Hindus have welcomed Singapore’s reported decision to grant its maids a weekly day-off.
Hindu statesman Rajan Zed, in a statement in Nevada (USA) today, said that although long overdue, it was a “step in the right direction”.
Zed, who is President of Universal Society of Hinduism, argued that weekly day-off was a basic human and labor right and it would bring Singapore a step closer to world labor standards. Instead of its announced effective date of January one next, it should start immediately. Maids were also human beings like all of us who took weekly rest day for granted, Zed added.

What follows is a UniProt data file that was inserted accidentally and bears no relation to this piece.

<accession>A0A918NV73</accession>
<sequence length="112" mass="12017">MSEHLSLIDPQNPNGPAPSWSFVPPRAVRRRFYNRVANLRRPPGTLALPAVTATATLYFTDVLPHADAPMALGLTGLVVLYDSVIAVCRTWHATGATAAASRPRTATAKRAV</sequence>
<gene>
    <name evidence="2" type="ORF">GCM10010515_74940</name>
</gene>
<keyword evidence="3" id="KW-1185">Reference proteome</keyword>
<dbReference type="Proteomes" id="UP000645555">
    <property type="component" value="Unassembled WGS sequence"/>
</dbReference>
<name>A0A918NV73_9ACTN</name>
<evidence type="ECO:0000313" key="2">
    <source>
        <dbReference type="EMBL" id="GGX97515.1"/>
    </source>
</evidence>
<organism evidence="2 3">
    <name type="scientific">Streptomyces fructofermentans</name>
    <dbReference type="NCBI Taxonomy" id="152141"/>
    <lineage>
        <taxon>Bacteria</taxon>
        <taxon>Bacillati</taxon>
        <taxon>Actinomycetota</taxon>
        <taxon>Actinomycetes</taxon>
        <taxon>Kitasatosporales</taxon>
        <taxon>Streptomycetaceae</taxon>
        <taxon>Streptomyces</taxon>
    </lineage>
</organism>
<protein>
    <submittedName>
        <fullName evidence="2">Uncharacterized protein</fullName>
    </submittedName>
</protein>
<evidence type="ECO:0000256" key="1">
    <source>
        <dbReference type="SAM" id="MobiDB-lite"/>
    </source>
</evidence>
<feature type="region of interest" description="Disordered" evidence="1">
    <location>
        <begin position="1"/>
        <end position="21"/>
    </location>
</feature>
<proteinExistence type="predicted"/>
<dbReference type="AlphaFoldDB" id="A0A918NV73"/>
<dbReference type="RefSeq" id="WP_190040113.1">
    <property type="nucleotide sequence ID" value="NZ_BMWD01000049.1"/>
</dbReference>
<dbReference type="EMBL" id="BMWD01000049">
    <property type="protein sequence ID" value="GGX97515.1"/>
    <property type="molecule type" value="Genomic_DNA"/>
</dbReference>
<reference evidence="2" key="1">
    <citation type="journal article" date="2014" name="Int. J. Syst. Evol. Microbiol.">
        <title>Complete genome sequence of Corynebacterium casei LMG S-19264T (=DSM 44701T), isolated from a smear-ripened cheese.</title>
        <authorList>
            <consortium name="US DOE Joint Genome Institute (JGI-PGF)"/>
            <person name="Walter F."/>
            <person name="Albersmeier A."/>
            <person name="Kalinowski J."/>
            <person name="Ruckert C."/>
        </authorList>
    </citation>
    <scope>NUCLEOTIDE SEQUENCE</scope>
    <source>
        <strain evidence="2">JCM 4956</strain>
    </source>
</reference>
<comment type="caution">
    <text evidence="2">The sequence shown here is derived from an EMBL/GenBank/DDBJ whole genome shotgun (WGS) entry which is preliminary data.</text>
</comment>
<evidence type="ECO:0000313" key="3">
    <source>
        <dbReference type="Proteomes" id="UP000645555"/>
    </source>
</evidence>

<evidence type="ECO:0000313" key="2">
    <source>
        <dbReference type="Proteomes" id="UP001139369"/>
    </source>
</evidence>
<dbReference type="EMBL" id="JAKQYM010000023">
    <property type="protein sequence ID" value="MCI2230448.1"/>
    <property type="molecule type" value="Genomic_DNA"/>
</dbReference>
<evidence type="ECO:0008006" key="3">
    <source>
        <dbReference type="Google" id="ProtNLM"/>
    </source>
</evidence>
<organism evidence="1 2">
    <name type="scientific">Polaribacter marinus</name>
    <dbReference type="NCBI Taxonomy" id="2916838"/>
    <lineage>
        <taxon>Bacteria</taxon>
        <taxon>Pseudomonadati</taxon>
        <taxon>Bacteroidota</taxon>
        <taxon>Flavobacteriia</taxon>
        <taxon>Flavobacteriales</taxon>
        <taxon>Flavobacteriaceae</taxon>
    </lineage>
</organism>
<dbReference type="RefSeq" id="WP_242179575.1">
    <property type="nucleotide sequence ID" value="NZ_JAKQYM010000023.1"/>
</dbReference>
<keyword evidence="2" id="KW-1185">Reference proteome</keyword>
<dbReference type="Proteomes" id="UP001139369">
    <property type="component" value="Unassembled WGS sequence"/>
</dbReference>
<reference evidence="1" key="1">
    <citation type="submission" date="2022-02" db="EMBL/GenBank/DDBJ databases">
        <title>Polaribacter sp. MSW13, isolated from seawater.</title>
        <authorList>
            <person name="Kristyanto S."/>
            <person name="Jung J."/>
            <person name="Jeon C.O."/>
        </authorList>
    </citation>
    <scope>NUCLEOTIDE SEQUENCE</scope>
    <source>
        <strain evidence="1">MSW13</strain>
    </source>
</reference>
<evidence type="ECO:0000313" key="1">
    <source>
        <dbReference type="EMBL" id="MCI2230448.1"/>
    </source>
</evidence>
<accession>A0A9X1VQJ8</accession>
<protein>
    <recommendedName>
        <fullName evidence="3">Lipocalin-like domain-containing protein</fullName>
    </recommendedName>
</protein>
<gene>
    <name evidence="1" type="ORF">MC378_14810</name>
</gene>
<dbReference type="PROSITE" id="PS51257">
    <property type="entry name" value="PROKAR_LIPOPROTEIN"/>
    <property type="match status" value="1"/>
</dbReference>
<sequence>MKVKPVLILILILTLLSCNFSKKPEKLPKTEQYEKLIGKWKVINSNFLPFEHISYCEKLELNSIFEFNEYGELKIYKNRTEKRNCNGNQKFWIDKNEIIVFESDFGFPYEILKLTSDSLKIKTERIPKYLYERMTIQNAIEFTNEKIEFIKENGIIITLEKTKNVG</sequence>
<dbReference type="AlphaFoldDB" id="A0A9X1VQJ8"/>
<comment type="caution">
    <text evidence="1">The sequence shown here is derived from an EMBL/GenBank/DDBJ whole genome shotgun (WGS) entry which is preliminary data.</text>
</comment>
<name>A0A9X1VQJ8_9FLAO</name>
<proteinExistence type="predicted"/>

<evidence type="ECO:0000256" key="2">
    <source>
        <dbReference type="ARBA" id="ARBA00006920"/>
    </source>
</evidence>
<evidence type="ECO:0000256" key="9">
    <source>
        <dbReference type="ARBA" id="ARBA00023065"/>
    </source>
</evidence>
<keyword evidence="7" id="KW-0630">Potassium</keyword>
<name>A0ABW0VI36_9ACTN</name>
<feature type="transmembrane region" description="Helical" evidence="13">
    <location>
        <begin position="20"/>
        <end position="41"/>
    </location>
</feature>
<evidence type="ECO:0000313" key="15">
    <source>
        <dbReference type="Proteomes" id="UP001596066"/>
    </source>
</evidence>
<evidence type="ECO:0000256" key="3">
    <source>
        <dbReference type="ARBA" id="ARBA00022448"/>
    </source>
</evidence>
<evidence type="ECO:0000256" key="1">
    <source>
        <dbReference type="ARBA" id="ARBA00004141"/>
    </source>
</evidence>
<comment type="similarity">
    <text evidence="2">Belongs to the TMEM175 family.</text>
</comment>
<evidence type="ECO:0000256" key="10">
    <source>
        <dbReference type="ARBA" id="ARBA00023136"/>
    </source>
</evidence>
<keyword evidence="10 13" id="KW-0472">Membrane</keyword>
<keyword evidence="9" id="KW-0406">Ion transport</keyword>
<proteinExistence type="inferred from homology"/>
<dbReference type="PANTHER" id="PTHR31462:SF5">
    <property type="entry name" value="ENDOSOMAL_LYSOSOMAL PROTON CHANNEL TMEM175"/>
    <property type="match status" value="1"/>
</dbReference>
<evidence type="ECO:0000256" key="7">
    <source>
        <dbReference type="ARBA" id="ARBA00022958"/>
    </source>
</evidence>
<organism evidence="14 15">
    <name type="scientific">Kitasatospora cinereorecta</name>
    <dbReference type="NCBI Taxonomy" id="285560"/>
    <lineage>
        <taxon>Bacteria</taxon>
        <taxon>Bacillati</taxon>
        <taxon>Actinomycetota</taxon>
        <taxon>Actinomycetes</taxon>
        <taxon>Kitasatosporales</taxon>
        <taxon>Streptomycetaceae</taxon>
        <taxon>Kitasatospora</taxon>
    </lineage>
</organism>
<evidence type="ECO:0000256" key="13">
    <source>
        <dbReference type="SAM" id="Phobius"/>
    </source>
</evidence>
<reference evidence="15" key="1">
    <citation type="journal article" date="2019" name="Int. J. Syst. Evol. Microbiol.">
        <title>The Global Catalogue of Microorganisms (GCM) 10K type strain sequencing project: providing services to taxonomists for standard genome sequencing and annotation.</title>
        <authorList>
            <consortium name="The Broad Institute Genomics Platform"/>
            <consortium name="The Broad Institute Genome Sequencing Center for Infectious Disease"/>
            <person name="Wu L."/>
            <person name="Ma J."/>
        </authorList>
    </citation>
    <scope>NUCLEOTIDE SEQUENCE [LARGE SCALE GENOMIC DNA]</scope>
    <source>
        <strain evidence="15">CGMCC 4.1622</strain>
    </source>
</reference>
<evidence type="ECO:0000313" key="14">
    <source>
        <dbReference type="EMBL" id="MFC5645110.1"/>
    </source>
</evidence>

Rajan Zed urged all countries of the world to mandate a weekly day-off for the maids and asked United Nations to oversee its implementation.
According to an estimate, about one in five Singapore households keeps a maid and over 200,000 foreign maids work in Singapore; mostly coming from Philippines, Indonesia, Sri Lanka, Myanmar and India. The reports suggest that these maids are overworked, their wages are low and there are frequent reports of accidents, maltreatment, violence and suicides. About one third of Singapore’s population is made up of foreigners.
Highly urbanized, disciplinarian, hi-tech and powerhouse industrial city-state of Singapore is one of the world’s wealthiest places. Tony Tan Keng Yam and Lee Hsien Loong are President and Prime Minister respectively.